To make a lasting difference, we must focus on the core issues that are affecting our families, communities and the nation. Working together, side by side, we can make change happen.
“This [Increasing income inequality] is not the type of thing which a democratic society – a capitalist democratic society – can really accept without addressing.”
– Alan Greenspan, June 2005
America is the country where ordinary, hard working citizens and immigrants from all over the world could become millionaires in one generation through their sacrifice, industry and entrepreneurship. While other countries focused on keeping wealth in the hands of a few families, America has always stood for the principal that anyone can get rich if they are willing to work hard and sacrifice. Freedom and the chance for wealth, for a better life for their children, this is what has drawn millions of immigrants to America and continues to make us a destination for the world’s most hard working, talented and innovative people. We are a country that celebrates wealth and does not resent other people’s success, in fact, we celebrate wealth because we believe that we can be wealthy ourselves someday through hard work if we have the drive and the desire. This wealth, created by free individuals through their hard work, has been the engine of our global economic and military leadership and allows us to be a force for freedom and prosperity in the world.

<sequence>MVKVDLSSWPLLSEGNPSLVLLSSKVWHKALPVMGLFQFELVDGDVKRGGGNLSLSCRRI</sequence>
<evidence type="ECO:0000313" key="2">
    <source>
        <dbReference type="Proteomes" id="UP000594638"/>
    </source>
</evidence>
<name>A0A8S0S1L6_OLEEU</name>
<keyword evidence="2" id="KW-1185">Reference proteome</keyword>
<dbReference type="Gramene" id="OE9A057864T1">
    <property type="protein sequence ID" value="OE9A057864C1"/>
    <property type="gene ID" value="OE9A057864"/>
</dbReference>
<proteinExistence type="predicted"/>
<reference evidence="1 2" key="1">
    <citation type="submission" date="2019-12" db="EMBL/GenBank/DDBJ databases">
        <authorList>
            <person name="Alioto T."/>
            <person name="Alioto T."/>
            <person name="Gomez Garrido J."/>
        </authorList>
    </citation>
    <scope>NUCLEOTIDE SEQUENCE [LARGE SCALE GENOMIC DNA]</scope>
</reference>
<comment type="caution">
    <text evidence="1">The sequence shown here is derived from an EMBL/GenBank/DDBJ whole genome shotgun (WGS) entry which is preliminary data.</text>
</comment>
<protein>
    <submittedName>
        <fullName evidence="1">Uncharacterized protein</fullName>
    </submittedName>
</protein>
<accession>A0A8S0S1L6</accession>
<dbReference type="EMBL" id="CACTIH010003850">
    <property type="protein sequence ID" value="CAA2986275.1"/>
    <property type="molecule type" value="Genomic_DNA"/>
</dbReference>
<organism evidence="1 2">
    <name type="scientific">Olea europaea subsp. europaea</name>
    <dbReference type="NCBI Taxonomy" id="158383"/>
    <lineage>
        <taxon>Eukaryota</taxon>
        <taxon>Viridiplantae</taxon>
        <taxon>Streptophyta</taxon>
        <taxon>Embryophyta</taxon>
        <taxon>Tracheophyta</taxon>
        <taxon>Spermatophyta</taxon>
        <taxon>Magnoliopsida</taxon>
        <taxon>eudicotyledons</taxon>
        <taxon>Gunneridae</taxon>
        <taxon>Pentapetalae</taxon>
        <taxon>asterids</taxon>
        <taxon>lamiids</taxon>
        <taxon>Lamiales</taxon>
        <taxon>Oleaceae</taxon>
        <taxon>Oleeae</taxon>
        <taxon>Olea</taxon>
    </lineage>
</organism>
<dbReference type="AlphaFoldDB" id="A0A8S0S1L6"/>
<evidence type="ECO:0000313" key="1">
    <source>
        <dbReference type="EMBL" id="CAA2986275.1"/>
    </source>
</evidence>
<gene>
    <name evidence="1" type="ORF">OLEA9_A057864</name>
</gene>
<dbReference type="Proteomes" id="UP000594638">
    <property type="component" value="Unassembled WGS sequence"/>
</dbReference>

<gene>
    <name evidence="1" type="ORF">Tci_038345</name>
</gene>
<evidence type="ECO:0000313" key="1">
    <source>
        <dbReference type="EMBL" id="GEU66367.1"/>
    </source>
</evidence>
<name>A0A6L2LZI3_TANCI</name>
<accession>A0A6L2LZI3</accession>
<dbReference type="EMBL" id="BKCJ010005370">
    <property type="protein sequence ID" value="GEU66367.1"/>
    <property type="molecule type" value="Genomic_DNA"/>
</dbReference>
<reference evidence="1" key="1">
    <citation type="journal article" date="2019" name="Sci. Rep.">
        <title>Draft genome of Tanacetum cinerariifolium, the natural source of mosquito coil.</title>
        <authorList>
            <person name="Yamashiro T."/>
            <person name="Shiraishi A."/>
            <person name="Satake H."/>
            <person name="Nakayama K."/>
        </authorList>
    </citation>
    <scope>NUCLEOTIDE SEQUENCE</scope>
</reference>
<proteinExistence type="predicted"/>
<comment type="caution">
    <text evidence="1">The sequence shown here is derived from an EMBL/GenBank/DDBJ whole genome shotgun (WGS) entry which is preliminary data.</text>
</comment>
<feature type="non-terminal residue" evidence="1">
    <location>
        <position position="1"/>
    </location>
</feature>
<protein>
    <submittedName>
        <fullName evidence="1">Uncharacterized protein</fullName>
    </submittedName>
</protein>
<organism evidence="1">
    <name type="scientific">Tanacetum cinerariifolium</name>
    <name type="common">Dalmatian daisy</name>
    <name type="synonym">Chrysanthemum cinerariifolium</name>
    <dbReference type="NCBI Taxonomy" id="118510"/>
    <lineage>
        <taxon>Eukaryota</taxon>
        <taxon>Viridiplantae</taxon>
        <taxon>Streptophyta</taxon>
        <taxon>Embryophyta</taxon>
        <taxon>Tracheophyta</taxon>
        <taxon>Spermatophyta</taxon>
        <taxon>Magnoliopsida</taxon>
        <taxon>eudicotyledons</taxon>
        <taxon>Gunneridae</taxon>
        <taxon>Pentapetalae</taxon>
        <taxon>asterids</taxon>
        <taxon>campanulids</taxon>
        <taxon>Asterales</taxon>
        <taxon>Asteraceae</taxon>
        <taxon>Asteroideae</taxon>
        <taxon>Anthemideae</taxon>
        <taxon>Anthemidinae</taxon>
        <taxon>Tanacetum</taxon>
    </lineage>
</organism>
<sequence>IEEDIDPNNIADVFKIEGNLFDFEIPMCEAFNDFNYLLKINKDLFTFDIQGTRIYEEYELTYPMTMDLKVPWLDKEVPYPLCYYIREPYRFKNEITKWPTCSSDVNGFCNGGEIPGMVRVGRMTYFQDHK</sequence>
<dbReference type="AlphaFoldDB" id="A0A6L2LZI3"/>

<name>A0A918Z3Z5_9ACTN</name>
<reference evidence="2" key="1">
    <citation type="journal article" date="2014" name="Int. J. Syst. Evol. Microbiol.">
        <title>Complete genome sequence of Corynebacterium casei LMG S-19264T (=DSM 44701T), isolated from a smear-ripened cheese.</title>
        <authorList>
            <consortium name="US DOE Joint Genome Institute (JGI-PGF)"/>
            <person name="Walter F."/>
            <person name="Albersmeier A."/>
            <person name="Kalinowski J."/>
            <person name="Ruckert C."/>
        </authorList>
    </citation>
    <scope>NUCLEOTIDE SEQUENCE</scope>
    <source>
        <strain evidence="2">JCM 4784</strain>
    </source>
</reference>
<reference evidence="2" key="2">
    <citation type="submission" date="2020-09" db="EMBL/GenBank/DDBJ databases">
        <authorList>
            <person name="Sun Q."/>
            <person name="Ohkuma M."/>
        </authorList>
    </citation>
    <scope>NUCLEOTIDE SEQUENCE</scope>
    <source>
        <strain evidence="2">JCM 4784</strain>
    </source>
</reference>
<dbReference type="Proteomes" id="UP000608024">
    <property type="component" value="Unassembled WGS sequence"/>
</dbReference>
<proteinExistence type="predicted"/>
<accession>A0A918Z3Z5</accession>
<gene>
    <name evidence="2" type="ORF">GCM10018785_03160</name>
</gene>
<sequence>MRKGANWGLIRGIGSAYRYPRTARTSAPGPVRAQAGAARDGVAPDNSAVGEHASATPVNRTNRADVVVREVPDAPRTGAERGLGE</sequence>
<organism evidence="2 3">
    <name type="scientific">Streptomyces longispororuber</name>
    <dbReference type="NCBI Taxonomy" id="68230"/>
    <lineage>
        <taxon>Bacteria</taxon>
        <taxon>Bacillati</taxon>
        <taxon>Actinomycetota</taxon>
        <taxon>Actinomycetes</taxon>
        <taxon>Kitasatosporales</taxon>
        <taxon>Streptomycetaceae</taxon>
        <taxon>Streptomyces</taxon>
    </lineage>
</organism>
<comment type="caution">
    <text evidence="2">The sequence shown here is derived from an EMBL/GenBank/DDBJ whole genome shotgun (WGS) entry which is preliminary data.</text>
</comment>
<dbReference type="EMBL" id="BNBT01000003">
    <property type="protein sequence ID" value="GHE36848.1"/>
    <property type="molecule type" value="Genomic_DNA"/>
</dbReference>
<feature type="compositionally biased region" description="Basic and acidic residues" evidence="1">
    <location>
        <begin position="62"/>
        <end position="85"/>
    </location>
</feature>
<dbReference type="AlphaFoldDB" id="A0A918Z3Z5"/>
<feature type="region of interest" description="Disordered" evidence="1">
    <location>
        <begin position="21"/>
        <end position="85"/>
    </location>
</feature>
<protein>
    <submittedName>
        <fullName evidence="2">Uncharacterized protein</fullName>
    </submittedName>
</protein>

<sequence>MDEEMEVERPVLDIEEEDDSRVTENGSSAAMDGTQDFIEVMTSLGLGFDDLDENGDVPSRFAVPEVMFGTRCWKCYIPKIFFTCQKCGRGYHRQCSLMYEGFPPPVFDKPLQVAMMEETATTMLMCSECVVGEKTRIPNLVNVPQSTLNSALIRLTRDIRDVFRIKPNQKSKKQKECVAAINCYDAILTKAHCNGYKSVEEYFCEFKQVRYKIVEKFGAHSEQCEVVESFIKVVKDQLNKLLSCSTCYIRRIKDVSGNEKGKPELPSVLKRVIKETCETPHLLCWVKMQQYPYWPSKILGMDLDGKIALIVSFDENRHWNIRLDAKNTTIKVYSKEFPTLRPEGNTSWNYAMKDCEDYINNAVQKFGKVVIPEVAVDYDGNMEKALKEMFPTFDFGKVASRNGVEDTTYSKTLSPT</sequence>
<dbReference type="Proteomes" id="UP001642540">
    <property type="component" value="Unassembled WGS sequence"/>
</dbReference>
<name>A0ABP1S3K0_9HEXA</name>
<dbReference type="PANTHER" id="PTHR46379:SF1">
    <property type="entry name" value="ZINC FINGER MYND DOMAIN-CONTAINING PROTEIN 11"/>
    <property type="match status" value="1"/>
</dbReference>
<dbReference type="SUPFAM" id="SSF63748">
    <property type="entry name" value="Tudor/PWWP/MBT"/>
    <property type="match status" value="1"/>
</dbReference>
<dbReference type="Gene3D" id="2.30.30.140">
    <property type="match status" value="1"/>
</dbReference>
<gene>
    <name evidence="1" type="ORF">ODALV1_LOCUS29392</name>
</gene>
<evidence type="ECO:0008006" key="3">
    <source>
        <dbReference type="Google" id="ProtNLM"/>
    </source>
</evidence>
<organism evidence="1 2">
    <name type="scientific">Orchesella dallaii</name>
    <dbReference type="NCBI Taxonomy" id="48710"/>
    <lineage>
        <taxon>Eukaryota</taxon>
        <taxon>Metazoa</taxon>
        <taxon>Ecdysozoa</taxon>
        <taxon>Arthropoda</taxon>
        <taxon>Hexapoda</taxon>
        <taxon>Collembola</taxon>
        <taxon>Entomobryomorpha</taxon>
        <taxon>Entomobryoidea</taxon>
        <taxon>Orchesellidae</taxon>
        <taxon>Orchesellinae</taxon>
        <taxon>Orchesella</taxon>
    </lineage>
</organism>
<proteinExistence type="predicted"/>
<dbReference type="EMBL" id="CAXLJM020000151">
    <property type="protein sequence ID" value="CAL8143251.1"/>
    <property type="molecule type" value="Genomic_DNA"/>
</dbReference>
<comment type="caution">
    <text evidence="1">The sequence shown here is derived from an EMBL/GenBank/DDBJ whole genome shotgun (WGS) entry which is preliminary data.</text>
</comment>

I believe that we have a crisis of income inequality in this country that threatens our ideals, our leadership and the future of the next generation. Let me be clear, the problem with inequality is not that some American’s are rich, in fact that’s terrific and we want more of it. The problem is that the majority of Americans have seen their incomes stagnate in real terms for more than 30 years. Ordinary Americans are not making it. Working families are finding it harder and harder to stay out of poverty, stay in their home and afford quality healthcare and daycare. We cannot have a country with the most innovative, creative and industrious people in the world, that attracts the most talented and hardest working legal immigrants in the world and have more than 50% of our population not making it for decades. This is a symbol that something in America has gone badly wrong. I don’t think that the something is a mystery. For more than 30 years, it has become harder and harder to make it as a small business owner, grassroots entrepreneur, entry-level worker or factory worker in America. We have gone from a culture of upward mobility to a culture of just making it. We have to unleash the potential of the world’s greatest untapped pool of entrepreneurs. We have to have a new wave of small businesses that generate the kind of grassroots economic growth that keeps communities healthy and vital and fuels innovation.
Income inequality matters because it is a sign that something is wrong in America. We can’t continue having more than 50% of the population left behind from our shared prosperity. It threatens the very meaning of what America stands for. Not everyone has to be rich and not everyone is going to put in the hard work necessary to make it, but I refuse to believe that the reason that more than 50% of American’s are seeing income stagnation is because they have done anything wrong or that they are somehow deficient. We are the same country that created the greatest explosion of wealth for ordinary people that the world has ever seen. And we can do it again, if we think differently and pursue policies that re-invigorate the next generation of American entrepreneurs.